Erith hit with the biggest fine of £17.6m

Ten demolition firms have been fined a total of close to £60m for their involvement in bid-rigging following a years-long probe by the Competition and Markets Authority.

The CMA said the fines were “for colluding on prices through illegal cartel agreements when submitting bids in competitive tenders for contracts. These bids were rigged, deceiving the customer that they were competitive when that was not the case.” Five firms were also found guilty of making and receiving so-called ‘compensation payments’.

Erith, which along with Squibb contested the initial findings when they were published last summer, has been handed the biggest fine – a £17.6m penalty while Keltbray has been fined £16m. Careys, which owned the now discontinued Scudder at the time of the offences, was hit with an £8.3m fine.


Erith has been hit with the biggest fine, £17.6m, nearly a third of the total amount handed out by the CMA

The CMA said eight firms – Brown and Mason, Cantillon, Clifford Devlin, DSM, John F Hunt, Keltbray, McGee and Scudder – were handed reduced fines after admitting their involvement in the cartel activity last year.

The investigation began in 2019 and the 10 were publicly named last June by the cartel-buster as being involved in the scandal with the fines originally due to have been disclosed last autumn but the announcement was delayed until today.

“The bids were rigged by one or more construction firms which agreed to submit bids that were deliberately priced to lose the tender [known as cover pricing],” the CMA added.

>>See also: Cartel probe leaves demolition sector to recover reputation - and count the cost

Three directors were also banned following the probe, the CMA added.

David Darsey, a former director of Erith, has been banned for 5 years and 10 months, Cantillon founder Michael Cantillon has been banned for 7 years and 6 months and Paul Cluskey, a current director of Cantillon, has been banned for 4 years and 6 months.

The CMA added: “Each of these directors has benefited from reduced disqualification periods, having voluntarily agreed to the disqualification by way of undertakings to the CMA.”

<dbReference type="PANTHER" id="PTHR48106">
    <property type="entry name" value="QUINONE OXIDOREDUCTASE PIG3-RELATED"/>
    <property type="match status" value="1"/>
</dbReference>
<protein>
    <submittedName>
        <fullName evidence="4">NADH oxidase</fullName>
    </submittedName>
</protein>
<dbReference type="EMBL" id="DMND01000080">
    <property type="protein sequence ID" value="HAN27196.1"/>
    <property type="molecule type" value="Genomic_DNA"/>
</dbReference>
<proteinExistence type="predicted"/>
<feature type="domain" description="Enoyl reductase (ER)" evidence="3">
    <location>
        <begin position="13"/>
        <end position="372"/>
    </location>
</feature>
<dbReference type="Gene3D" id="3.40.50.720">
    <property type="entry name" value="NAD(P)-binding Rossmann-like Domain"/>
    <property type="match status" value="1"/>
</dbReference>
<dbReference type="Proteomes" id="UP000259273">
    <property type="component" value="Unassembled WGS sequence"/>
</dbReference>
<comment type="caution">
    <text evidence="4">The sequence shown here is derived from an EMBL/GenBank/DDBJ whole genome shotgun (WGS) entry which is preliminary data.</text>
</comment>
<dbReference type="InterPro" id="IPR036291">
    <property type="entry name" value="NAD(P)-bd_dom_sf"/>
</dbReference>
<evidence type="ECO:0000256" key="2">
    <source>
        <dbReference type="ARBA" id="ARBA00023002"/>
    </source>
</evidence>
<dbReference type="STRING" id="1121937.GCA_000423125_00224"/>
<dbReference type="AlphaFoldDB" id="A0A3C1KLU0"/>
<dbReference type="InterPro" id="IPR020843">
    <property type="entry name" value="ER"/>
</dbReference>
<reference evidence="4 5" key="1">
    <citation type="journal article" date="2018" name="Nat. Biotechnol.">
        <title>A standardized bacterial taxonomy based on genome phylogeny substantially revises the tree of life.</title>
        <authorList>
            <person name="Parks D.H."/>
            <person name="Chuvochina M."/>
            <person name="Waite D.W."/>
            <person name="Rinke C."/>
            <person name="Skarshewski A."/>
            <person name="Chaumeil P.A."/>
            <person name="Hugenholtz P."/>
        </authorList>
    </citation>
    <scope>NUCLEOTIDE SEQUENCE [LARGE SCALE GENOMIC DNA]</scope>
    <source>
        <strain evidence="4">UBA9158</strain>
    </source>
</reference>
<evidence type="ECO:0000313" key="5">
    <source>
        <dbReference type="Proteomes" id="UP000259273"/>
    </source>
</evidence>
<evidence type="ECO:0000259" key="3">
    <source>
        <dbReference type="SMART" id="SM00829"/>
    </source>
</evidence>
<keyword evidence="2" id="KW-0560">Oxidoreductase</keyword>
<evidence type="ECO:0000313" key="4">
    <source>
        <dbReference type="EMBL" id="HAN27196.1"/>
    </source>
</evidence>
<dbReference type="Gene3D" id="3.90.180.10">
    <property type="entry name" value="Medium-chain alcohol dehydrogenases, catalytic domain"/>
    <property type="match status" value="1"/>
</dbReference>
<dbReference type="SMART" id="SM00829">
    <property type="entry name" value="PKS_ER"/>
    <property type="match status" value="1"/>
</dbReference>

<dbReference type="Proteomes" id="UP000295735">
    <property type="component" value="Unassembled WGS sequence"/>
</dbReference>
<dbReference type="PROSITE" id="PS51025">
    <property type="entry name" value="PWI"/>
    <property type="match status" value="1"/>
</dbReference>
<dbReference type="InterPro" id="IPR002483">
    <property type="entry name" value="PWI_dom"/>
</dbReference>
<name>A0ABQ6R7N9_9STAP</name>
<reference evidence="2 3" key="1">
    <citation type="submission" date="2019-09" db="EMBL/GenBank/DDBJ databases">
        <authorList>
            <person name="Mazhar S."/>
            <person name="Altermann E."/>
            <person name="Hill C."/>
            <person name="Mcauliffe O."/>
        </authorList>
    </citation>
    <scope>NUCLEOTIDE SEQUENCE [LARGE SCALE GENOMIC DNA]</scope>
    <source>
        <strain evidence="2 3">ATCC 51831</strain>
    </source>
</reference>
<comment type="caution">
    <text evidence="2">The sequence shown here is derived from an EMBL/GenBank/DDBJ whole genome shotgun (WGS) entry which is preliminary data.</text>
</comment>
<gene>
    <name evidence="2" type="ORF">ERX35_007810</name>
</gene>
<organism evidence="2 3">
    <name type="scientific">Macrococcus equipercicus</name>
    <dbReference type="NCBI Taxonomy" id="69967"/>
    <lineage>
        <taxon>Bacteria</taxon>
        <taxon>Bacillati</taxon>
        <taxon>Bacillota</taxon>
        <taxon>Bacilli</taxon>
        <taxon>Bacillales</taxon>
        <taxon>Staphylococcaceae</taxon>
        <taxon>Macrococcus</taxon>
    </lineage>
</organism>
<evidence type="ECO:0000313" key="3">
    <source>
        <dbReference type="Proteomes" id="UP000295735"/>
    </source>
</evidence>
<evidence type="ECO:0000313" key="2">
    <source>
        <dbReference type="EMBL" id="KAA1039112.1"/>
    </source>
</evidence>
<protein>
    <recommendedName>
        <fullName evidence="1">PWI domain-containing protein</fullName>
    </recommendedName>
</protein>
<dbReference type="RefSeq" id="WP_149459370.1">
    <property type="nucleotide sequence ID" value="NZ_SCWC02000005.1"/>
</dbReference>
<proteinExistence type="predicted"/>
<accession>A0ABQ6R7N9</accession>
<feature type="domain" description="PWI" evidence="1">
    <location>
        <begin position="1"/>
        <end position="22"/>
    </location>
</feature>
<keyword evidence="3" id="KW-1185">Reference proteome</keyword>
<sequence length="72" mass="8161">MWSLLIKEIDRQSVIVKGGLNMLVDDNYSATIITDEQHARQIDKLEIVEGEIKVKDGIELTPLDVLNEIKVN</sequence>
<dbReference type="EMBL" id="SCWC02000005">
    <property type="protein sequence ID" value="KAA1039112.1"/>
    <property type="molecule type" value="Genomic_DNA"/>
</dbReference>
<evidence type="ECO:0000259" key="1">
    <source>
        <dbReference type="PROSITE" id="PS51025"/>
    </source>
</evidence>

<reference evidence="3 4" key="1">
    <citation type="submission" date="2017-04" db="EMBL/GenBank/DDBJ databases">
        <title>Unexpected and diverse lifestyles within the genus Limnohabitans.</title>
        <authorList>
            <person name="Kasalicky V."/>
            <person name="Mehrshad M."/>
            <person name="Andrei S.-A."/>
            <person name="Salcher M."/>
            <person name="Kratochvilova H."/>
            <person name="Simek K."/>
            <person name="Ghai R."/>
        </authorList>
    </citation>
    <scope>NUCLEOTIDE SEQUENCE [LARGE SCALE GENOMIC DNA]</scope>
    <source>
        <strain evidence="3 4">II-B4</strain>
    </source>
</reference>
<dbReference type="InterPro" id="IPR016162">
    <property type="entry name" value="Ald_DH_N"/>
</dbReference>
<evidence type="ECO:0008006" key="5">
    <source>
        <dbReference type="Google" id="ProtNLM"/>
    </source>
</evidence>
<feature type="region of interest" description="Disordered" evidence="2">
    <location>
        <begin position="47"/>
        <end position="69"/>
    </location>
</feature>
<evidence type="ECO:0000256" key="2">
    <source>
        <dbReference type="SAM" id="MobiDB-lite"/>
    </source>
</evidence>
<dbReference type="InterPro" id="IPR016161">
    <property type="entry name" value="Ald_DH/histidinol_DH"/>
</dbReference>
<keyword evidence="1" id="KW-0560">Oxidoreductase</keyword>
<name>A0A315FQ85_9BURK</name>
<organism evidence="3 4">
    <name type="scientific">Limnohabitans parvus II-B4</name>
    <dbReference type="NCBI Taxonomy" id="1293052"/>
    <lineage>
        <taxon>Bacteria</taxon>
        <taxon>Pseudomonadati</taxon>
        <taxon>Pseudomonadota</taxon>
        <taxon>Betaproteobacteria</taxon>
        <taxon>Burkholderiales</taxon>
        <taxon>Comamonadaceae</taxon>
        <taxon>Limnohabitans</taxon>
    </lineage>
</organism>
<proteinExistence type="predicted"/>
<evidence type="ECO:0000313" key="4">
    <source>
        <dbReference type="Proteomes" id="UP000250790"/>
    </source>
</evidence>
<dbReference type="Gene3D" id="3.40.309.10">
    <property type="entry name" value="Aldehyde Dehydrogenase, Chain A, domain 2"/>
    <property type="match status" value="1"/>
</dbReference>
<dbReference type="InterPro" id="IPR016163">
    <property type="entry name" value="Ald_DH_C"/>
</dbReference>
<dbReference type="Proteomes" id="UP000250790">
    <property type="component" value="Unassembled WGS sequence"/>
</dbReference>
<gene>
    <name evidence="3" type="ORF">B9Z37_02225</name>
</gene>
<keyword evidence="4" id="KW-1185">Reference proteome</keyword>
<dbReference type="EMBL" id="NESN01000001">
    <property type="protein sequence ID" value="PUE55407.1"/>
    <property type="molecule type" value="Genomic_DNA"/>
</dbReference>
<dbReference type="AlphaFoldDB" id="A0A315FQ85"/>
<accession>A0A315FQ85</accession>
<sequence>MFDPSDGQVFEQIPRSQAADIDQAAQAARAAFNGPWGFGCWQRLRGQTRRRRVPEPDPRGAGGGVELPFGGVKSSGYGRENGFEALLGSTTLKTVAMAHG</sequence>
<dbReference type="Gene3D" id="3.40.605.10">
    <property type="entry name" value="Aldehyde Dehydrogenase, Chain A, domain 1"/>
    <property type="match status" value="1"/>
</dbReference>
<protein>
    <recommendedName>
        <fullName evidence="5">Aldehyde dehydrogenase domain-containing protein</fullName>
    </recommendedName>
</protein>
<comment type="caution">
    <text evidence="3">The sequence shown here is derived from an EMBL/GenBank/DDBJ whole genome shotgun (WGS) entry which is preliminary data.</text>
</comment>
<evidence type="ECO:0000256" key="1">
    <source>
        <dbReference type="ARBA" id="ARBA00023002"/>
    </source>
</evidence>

As well as being guilty of bid-rigging, five of the 10 – Brown and Mason, Cantillon, McGee, Scudder and Erith – were also found guilty of making and receiving ‘compensation payments’.

The CMA said: “[These five], on at least one occasion each, were involved in arrangements by which the designated ‘losers’ of the contracts were set to be compensated by the winner. The value of this compensation varied but was higher than £500,000 in one instance.  Some firms produced false invoices to hide this part of the illegal behaviour.”

The CMA said its probe, which centred on 19 contracts, involved unannounced inspections of 15 business premises, as well as interviewing 35 people and serving over 120 notices requiring information and documents such as emails, mobile phone records and financial records.

The CMA’s executive director for enforcement Michael Grenfell said: “Today’s significant fines show that the CMA continues to crack down on illegal cartel behaviour. It should serve as a clear warning: the CMA will not tolerate unlawful conduct which weakens competition and keeps prices up at the expense of businesses and taxpayers.

“We have also secured the disqualification of certain company directors involved. Company directors must understand that they have personal responsibility for ensuring that their companies comply with competition law, and that disqualification may follow if they fail to do so.”

In a statement, Keltbray, which said the penalty it had been handed was based on the level of the group’s turnover, announced it would appeal the level of the fine imposed.

It added: “Keltbray did not instigate any infringement activity or benefit financially from the infringements, and therefore believes the intended penalty is excessive when compared to Keltbray’s level of involvement, particularly when compared to the malpractices of other organisations who did benefit financially from their activities.

“Keltbray is therefore disappointed with the level of penalty which the CMA intends to impose on it and will be appealing that decision.”

Who has been fined what?

Erith: £17,568,000

Keltbray: £16m

Scudder (Careys): £8,256,264


Two Cantillon directors have also been banned following the CMA’s investigation

John F Hunt: £5.6m

McGee: £3,766,278

Brown and Mason: £2.4m

Squibb: £2m

Cantillon: £1.92m

DSM: £1.4m

Clifford Devlin: £423,615